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Italian Classic Moto Rumi Competition SS

This Classic Italian Moto Rumi Competition SS Hunchback came out right after WW2. In the late 1940s, Italy witnessed a massive change in consumption recovering from the war, Donnino Rumi saw this as an opportunity to venture into the motorcycle business.

Focusing on lightweight motorcycles because they were easier to manufacture and also had a low maintenance cost. Rumi based their motorcycle power plant on designer Pietro Vassena’s horizontal twin two stroke unit with 125cc capacity. A radically novel configuration that contrasted with the four-stroke, vertical single cylinder design employed since the pioneering days of the motorcycle history.

A prototype was developed in 1949, and a definitive version generated tremendous interest when it debuted in March 1950. Moto Rumi’s bikes have always been distinguished by their originality, as much as with their stylistic techniques.

The success of Rumi’s street motorcycles in 1950 encouraged the company to produce a model explicitly for racing. Moto Rumi’s objective was to craft a reliable machine that maximized the strength of the 125cc two-stroke twin on a lightweight frame. Later in 1951 Moto Rumi presented their Competition SS 52 at the Milan Motorcycle Exhibition, which was dubbed “Gobbetto” (Hunchback).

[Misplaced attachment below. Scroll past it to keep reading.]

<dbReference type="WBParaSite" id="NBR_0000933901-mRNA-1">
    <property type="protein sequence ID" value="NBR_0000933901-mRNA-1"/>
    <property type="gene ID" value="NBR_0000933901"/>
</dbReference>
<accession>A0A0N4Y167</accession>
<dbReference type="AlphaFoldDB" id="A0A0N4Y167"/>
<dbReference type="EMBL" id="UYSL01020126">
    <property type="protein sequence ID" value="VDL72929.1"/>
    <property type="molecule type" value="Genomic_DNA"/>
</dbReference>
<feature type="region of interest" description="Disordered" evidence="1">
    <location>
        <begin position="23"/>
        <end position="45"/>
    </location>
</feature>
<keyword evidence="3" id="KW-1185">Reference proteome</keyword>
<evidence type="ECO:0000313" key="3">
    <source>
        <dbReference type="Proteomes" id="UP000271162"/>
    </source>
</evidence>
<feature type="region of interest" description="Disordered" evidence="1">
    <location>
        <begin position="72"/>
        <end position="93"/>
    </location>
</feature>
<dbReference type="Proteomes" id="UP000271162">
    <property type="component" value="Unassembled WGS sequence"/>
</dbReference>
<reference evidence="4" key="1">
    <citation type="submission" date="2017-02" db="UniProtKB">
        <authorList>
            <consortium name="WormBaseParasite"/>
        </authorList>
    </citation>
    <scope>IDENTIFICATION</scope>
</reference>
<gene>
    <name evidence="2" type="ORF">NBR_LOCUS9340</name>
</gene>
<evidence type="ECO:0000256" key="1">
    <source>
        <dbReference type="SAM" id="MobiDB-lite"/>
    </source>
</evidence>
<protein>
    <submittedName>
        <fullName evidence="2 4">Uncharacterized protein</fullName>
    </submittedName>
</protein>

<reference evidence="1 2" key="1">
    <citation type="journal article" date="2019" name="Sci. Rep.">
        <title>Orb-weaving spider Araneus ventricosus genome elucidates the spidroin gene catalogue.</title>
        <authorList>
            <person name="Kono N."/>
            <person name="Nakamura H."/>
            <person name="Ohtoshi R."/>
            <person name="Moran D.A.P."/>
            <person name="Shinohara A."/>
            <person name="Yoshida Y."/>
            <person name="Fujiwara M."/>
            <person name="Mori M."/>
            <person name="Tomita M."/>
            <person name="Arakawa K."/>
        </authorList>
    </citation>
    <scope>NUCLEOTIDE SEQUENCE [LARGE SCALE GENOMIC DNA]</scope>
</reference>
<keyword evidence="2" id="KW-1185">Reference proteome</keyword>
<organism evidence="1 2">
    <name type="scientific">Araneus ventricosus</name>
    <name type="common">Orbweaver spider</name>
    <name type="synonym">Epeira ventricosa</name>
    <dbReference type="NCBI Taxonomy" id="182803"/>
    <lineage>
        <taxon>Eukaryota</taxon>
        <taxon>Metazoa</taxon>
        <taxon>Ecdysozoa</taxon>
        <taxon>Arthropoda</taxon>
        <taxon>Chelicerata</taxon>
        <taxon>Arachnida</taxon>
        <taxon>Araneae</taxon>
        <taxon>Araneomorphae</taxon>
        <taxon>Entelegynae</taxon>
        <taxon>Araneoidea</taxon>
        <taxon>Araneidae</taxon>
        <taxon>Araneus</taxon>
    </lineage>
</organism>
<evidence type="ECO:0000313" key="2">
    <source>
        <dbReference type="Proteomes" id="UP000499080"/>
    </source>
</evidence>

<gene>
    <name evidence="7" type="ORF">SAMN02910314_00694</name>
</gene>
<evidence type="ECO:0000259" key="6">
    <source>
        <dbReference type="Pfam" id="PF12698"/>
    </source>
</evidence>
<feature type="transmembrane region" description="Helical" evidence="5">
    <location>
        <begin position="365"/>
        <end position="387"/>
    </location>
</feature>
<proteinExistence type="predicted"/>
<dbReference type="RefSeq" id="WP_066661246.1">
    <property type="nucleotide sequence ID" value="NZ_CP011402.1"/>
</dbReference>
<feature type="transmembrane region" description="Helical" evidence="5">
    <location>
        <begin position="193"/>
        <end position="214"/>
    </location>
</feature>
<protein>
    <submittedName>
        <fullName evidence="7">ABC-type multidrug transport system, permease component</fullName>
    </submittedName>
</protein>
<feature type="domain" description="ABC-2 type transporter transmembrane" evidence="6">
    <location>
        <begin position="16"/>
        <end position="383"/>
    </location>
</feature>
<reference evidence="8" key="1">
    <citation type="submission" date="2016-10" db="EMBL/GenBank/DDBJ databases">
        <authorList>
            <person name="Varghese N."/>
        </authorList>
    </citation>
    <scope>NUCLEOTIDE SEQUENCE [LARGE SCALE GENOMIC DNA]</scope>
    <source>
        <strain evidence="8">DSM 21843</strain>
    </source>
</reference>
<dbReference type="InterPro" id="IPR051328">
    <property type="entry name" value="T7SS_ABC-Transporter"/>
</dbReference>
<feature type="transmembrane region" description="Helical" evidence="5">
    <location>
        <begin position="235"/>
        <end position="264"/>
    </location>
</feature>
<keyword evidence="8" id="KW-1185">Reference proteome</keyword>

The Gobbetto (Hunchback) name was given because of the abnormal hump in its stretched fuel tank. Moto Rumi’s Gobbetto had a maximum speed of 136 km/h and therefore had trouble competing against four stroke engines at topflight speed events. In events where acceleration and the skill of the rider played a greater role it performed very well for example urban circuits, endurance races and hill events. In 1953 a new version of Gobbetto was introduced with several modifications. The production of this model ended in 1955 and only fifty units ever rolled out from the production line.

This 1952 Italian Classic Moto Rumi Competition SS was on display at the San Francisco airport.

Manu Dubey
Manu Dubeyhttp://motorivista.com
Founder and Chief Editor at Moto Rivista. When he isn’t editing articles for Moto Rivista he is working as a User Experience Strategist. Passionate about two wheels since childhood, plans on building his own motorcycle soon!

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